decision. She said she had a message from the group's volunteers: 'Come
and see your park. It speaks for itself. That's the real story.' Merrett
said he suspects one reason the volunteer group has changed its mind is it
wants to avoid further scrutiny of who is involved. Ultimately, he said,
he is satisfied with the outcome.
"City Attorney Pam Akin said the group made the right decision regarding
the bricks. The initial rejection of the bricks raised serious questions
about First Amendment rights in the city-owned alley. Akin said when she
first researched the issue last fall, the city was not as involved in the
alley project as it now is. With the city's increased involvement, the
city's liability is 'less clear,' she said.
"A letter Merrett sent to the city in early April had some influence, Akin
said, 'He came to us immediately and said, 'This (alley) is yours, and you
need to fix it.' That certainly got my attention,' Akin said. Jacobsen and
Brooks said they plan to resubmit their brick orders and checks. Bricks
cost $35, $45 and $55. Jacobsen also ordered a brick in memory of Leo J.
Ryan, a California congressman killed while investigating the Jim Jones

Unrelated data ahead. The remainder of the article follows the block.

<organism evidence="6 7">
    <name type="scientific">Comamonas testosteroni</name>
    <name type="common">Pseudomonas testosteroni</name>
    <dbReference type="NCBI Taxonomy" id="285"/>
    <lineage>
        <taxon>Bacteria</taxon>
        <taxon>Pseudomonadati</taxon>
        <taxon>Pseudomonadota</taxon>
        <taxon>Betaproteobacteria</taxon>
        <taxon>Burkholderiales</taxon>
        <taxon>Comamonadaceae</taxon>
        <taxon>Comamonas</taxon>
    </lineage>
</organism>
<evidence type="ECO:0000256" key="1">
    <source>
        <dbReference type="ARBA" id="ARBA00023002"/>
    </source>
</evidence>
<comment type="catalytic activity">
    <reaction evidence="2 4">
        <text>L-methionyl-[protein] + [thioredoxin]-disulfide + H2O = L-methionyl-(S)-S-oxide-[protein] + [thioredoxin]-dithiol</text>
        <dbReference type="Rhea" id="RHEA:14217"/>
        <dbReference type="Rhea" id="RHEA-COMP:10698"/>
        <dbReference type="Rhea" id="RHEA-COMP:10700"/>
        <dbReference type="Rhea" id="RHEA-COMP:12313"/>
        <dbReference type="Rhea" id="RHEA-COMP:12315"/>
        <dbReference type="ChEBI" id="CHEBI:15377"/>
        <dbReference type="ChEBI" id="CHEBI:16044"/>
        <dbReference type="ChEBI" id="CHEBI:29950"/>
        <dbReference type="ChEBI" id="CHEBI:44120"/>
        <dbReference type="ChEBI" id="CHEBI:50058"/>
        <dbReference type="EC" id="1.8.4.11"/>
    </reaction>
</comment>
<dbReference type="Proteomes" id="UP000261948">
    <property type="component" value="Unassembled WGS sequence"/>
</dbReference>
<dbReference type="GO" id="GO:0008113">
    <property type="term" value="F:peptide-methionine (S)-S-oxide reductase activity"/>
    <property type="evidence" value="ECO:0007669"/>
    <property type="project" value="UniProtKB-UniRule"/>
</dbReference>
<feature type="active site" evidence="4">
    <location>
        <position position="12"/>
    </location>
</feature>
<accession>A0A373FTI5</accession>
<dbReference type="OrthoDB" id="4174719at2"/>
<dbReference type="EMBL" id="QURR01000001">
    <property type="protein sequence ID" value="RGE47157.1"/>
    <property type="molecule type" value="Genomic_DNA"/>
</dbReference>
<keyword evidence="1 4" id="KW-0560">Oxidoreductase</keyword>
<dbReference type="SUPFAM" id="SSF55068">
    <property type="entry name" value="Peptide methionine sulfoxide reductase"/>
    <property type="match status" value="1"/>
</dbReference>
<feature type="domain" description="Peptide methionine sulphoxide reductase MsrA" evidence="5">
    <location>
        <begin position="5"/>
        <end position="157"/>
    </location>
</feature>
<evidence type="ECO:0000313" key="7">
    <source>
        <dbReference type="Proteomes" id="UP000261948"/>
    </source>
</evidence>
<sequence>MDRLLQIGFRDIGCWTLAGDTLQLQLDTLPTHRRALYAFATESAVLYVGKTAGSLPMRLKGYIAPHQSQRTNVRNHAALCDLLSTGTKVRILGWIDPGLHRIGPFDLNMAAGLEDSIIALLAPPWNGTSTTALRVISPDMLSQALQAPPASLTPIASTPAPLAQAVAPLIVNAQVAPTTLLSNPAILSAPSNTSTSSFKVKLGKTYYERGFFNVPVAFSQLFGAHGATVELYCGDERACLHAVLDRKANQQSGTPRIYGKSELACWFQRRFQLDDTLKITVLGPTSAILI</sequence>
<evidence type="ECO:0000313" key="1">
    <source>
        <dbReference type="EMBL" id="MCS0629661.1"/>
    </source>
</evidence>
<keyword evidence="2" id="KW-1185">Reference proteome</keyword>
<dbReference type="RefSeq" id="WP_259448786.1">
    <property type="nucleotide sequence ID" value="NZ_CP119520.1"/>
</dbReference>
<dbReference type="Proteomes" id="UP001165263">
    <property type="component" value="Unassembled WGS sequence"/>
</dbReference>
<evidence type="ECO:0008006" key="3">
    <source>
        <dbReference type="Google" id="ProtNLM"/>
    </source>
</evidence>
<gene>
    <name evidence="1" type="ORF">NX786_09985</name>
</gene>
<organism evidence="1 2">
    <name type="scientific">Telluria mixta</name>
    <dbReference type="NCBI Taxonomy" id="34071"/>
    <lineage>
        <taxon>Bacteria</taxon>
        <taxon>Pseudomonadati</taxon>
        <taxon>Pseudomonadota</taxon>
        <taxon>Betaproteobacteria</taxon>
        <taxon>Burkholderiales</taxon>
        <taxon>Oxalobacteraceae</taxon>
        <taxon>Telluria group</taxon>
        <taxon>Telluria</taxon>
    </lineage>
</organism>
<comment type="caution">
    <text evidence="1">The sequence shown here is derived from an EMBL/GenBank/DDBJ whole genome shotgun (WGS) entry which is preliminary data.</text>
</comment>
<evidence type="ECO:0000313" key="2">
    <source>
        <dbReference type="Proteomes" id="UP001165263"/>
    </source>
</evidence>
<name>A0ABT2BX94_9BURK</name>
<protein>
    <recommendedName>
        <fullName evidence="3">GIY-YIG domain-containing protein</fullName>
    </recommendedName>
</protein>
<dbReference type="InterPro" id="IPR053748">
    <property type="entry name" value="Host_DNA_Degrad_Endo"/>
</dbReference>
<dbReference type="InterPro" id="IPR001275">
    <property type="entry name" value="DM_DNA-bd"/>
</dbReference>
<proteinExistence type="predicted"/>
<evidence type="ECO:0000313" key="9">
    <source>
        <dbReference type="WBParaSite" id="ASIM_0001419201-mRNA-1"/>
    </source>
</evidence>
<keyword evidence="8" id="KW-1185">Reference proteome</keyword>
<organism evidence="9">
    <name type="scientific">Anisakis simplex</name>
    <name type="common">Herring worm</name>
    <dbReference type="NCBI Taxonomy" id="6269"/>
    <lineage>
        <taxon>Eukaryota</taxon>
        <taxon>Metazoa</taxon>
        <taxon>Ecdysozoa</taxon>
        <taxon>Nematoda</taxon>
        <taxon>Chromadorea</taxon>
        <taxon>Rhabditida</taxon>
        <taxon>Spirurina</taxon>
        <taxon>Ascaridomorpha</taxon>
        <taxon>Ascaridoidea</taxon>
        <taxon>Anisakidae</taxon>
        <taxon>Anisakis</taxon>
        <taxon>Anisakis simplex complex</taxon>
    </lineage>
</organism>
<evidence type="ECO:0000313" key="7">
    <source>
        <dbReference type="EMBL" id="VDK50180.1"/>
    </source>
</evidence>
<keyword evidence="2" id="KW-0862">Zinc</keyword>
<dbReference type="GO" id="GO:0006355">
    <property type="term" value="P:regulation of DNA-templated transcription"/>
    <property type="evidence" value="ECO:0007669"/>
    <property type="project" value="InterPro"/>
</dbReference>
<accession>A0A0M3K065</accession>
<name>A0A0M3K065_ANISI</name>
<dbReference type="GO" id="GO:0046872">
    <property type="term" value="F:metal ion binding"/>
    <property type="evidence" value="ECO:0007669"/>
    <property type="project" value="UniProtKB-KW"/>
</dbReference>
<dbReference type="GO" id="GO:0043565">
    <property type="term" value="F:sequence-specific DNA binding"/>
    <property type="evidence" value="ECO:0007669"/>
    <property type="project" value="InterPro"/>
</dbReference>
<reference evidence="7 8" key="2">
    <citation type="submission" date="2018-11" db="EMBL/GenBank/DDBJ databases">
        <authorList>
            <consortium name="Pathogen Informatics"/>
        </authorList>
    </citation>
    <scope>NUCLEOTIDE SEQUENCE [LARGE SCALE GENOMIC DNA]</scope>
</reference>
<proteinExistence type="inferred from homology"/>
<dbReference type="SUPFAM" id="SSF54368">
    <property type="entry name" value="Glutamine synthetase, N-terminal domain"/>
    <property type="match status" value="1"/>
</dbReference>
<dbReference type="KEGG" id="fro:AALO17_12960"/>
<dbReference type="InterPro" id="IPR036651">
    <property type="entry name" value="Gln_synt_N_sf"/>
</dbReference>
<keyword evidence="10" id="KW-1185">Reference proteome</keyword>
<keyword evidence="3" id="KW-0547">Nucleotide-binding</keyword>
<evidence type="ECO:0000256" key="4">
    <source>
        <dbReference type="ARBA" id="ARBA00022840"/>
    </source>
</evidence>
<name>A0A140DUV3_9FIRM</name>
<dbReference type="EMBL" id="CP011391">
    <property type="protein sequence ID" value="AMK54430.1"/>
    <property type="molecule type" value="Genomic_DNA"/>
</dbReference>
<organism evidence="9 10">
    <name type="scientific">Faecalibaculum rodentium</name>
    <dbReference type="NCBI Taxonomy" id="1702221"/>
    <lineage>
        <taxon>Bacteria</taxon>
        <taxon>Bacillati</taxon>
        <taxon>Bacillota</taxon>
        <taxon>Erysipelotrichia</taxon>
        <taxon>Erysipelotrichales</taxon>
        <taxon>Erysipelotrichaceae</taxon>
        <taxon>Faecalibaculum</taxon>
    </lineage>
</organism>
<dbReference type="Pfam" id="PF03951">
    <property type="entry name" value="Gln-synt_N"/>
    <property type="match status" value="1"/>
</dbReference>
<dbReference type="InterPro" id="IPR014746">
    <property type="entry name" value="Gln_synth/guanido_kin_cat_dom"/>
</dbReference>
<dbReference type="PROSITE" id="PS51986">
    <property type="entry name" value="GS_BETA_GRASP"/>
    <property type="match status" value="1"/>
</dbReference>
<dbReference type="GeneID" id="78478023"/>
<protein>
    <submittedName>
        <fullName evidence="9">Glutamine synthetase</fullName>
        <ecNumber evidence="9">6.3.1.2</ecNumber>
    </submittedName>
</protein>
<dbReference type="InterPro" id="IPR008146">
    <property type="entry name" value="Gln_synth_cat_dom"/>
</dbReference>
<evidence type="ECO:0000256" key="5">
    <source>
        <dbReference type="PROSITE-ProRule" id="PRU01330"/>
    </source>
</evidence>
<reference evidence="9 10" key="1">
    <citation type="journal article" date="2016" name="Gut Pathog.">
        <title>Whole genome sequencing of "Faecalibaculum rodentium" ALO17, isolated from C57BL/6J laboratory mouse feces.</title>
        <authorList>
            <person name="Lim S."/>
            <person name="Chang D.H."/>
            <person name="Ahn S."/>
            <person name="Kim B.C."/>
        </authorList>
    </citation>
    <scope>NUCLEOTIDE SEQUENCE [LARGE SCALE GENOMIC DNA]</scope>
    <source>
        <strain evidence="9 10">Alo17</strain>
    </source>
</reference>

cult in Jonestown, Guyana. Brooks wants a brick in memory of Roxanne
Friend, a former Scientologist and friend who died of cancer."
> Cruise / KidmanThe May 1st issue of The National Enquirer contains an article on
Scientology celebrity Tom Cruise and his divorce from Nicole Kidman.
"The divorce war between Tom Cruise and Nicole Kidman could turn into a
holy war - and at stake are their kids. On Easter Sunday, Nicole departed
from the traditions of her Scientologist husband by taking their two
youngsters into St. Monica's Catholic Church in Santa Monica. Nicole and
her entourage were ushered through a police traffic cordon directly in
front of the church.
"'She held her head high and, clutching Connor with one hand and a
pretty-in-pink Isabella with the other, strode purposefully up the steps
of St. Monica's and into the crowded church.' Added a Cruise family
insider: 'When Tom and Nicole first married, it was agreed that their kids